Will send an info packet in the mail upon request. My fee for three storytelling sessions at a school in one day begins at $300 plus travel exp. I live near Wheeling, WV but travel extensively. Do you have special concerns? Let's talk.

Andy Fraenkel RD 1 - NBU 19 Moundsville WV 26041 TEL: 304 845 6840 EMAIL:

Wednesday, January 25, 2006

Weather Report

Snow flurries
The branches are brittle
Nothing is moving anywhere
And the tea kettle in the kitchen
Is calling for my attention.

Tuesday, January 10, 2006

Storytelling Tips

Elements of Good Storytelling
by Multicultural Storyteller
Andy Fraenkel

Finding, Learning and Telling the Story

**Find a story that means something to you.
**Read the story aloud several times. Note the characters and progression of events. Then tell it in your own words.
**Find the elements of the story that are important to you. Stories connect us to our world and to each other.
**Find the conflict, the tension. What do the characters in your story want most? What is preventing them from getting it? How do the characters change by the end of the story?
Who do you identify with? What characters do you expect your audience to identify with?
**Know exactly what you'll say at the beginning and the end of the story.
**Find your personal strengths. Each of us has our own way of telling the story.
**Events and details move the story along. Caution: Too little detail will make the story an unattractive skeleton; too much will make the story bloated and cumbersome.
**To learn our story use visualization - see the story unfold in the mind's eye and describe what you're seeing. The storyteller stands in an ordinary place, but creates a world of wonder for the audience to enter into.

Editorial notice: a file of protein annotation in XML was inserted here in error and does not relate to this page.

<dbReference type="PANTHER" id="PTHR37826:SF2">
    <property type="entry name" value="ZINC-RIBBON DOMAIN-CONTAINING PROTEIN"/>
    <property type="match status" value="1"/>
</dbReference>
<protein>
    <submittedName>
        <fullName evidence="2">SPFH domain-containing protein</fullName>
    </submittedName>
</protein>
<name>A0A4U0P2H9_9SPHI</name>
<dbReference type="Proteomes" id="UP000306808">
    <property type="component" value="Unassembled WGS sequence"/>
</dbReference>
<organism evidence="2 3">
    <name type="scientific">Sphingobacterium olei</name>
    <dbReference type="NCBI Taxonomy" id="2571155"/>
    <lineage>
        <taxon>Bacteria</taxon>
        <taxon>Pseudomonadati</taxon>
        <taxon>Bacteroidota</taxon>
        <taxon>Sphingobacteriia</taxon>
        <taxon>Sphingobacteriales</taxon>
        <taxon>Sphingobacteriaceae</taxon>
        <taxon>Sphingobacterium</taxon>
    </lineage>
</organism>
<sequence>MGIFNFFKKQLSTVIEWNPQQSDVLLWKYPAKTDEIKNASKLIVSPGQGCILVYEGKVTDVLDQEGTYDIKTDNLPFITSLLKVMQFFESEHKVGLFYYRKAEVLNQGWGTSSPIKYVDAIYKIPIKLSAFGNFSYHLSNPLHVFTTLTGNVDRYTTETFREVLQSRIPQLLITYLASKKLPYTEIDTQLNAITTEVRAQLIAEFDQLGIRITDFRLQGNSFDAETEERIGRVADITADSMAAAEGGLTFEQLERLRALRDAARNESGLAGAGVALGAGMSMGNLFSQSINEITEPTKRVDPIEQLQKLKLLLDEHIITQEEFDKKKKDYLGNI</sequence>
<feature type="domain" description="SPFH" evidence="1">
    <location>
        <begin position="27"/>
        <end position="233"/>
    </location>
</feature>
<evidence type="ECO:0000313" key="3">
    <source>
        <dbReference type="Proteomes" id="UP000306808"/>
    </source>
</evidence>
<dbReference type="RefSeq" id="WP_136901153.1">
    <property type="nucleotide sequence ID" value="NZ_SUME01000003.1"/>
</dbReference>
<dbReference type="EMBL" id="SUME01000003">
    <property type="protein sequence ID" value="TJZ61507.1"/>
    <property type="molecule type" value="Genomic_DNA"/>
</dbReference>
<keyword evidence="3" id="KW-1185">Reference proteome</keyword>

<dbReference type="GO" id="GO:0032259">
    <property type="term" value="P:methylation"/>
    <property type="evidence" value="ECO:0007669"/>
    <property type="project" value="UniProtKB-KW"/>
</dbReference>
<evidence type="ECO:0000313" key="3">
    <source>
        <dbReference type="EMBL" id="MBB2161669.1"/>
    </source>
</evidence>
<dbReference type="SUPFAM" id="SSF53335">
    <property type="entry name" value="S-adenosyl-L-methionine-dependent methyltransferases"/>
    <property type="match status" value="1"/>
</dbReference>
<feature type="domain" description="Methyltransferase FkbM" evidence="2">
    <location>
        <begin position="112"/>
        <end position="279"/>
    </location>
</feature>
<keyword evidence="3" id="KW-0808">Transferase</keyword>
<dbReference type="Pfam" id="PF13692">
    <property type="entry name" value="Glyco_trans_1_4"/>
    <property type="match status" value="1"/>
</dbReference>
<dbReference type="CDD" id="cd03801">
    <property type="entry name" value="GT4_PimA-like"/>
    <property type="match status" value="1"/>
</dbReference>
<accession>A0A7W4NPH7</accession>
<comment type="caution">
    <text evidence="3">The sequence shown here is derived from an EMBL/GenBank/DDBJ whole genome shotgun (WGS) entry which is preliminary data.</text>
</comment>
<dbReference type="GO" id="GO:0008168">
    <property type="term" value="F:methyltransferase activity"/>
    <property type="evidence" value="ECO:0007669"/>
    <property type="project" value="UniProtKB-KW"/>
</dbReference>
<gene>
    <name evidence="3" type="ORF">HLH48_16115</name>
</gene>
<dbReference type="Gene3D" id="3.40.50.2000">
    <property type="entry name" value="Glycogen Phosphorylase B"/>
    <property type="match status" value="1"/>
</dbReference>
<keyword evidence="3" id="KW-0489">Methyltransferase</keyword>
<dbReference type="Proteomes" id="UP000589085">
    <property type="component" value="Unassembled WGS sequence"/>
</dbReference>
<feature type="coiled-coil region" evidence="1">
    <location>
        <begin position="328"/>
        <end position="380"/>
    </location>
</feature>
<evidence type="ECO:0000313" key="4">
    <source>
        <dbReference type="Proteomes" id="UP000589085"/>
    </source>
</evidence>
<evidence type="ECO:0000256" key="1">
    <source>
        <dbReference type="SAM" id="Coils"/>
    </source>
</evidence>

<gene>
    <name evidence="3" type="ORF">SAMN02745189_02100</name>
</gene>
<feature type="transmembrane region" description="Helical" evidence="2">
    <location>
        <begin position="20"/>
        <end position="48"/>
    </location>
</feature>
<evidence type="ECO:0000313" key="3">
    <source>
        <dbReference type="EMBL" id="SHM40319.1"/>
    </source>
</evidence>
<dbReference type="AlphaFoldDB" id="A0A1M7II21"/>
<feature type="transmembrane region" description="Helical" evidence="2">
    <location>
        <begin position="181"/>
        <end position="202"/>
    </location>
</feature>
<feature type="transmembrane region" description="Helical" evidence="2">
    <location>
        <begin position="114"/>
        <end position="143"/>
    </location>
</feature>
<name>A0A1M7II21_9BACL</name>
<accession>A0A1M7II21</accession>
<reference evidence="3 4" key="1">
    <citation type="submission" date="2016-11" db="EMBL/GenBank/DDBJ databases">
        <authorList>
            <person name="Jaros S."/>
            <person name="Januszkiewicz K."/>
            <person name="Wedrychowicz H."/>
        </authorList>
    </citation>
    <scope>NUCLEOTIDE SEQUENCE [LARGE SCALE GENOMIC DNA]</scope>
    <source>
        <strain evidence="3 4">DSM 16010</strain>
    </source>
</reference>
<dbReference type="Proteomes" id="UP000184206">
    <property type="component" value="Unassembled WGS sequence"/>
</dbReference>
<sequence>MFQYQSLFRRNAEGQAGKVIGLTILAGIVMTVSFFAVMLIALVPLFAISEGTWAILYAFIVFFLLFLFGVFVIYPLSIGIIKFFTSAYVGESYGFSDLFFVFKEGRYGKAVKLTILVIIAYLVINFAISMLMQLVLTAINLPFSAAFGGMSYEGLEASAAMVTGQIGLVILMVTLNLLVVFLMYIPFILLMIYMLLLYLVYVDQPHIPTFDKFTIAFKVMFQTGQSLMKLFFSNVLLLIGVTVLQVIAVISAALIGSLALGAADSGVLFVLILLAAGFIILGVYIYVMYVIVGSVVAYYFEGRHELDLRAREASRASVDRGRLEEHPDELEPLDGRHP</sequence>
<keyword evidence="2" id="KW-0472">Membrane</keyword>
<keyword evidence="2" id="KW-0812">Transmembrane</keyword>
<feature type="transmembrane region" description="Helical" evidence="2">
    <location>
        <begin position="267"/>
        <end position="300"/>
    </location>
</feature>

**What does the story tell you about how people behave with one another?

**Avoid: beginning with an apology; overly long introduction; getting sidetracked; fidgeting; **talking down to your audience; ending without a resolution.
Some stories use a repetitive element.
**Posture - stand comfortably. Look out to your audience. Make eye contact. Don't look down on the ground.
**Rhythm and pacing - find the tempo of each character and each section of the story. In general, we have a tendency to speak too quickly. Slow down. Speak clearly. You may alter your voice and/or posture to indicate various characters in the story.
**Punctuate the story with gesture. Find the exact word or phrase where a gesture or movement would strengthen the delivery. Don't make unnecessary, distracting movements with the hands.
**Pause slightly at the end of the story.

**Speak clearly (I cannot stress this enough) - learn to appreciate the texture of the words; enter into the miracle of speaking, of transmitting the images, of communicating. This is your moment. Connect with the inner storyteller.

**In your reading of stories, look at how they begin (for folktales see 398.2 in the library). Stories can begin with a) a mention or description of time, place, and persons b) a question c) a reflection or realization d) a provocative statement

**Breathe deeply. Relax and enjoy telling the story.

Further Reading

The Storytelling Handbook: A Young People's Collection of Unusual Tales and Helpful Hints on How to Tell Them by Anne Pellowski.

How & Why Stories: World Tales Kids Can Tell by Martha Hamilton & Mitch Weiss
Ready To Tell Tales by David Holt and Bill Mooney
Tales As Tools: The Power of Storytelling In The Classroom - National Storytelling Press

National Storytelling Network located in Jonesborough TN - National Storytelling Conference held in July; National Storytelling Festival held in Oct. 1800 525 4514
For more info about my presentations in schools:
Andy Fraenkel
RD 1 - NBU 19
Moundsville WV 26041
TEL: 304 845 6840